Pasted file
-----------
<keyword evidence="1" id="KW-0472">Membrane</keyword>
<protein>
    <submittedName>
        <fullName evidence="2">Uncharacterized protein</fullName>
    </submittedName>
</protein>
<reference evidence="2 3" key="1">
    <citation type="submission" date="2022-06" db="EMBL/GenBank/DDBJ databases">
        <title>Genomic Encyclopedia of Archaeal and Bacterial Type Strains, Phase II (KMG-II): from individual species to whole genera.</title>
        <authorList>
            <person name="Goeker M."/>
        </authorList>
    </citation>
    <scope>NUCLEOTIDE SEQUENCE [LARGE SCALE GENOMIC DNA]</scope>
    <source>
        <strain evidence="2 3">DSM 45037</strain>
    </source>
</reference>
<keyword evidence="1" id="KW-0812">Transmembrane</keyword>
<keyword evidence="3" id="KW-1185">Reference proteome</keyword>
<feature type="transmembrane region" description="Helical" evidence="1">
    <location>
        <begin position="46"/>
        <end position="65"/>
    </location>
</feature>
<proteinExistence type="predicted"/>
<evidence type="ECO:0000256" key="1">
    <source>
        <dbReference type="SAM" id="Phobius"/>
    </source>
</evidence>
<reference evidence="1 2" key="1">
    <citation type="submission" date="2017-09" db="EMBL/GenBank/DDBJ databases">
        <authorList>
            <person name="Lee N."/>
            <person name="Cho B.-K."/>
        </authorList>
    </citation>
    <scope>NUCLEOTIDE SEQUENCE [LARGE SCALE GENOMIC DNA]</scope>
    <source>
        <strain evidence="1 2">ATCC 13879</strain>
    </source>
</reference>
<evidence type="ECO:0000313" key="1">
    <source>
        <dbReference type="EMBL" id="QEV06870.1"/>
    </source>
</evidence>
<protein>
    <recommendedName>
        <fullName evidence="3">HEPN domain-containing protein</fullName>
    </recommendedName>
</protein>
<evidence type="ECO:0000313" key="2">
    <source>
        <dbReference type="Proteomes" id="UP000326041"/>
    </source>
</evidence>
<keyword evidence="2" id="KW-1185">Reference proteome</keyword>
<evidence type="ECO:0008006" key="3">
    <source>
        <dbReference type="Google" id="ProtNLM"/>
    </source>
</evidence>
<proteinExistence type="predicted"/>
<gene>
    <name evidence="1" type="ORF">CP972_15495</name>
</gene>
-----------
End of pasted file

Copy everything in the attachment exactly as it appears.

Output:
<keyword evidence="1" id="KW-0472">Membrane</keyword>
<protein>
    <submittedName>
        <fullName evidence="2">Uncharacterized protein</fullName>
    </submittedName>
</protein>
<reference evidence="2 3" key="1">
    <citation type="submission" date="2022-06" db="EMBL/GenBank/DDBJ databases">
        <title>Genomic Encyclopedia of Archaeal and Bacterial Type Strains, Phase II (KMG-II): from individual species to whole genera.</title>
        <authorList>
            <person name="Goeker M."/>
        </authorList>
    </citation>
    <scope>NUCLEOTIDE SEQUENCE [LARGE SCALE GENOMIC DNA]</scope>
    <source>
        <strain evidence="2 3">DSM 45037</strain>
    </source>
</reference>
<keyword evidence="1" id="KW-0812">Transmembrane</keyword>
<keyword evidence="3" id="KW-1185">Reference proteome</keyword>
<feature type="transmembrane region" description="Helical" evidence="1">
    <location>
        <begin position="46"/>
        <end position="65"/>
    </location>
</feature>
<proteinExistence type="predicted"/>
<evidence type="ECO:0000256" key="1">
    <source>
        <dbReference type="SAM" id="Phobius"/>
    </source>
</evidence>
<reference evidence="1 2" key="1">
    <citation type="submission" date="2017-09" db="EMBL/GenBank/DDBJ databases">
        <authorList>
            <person name="Lee N."/>
            <person name="Cho B.-K."/>
        </authorList>
    </citation>
    <scope>NUCLEOTIDE SEQUENCE [LARGE SCALE GENOMIC DNA]</scope>
    <source>
        <strain evidence="1 2">ATCC 13879</strain>
    </source>
</reference>
<evidence type="ECO:0000313" key="1">
    <source>
        <dbReference type="EMBL" id="QEV06870.1"/>
    </source>
</evidence>
<protein>
    <recommendedName>
        <fullName evidence="3">HEPN domain-containing protein</fullName>
    </recommendedName>
</protein>
<evidence type="ECO:0000313" key="2">
    <source>
        <dbReference type="Proteomes" id="UP000326041"/>
    </source>
</evidence>
<keyword evidence="2" id="KW-1185">Reference proteome</keyword>
<evidence type="ECO:0008006" key="3">
    <source>
        <dbReference type="Google" id="ProtNLM"/>
    </source>
</evidence>
<proteinExistence type="predicted"/>
<gene>
    <name evidence="1" type="ORF">CP972_15495</name>
</gene>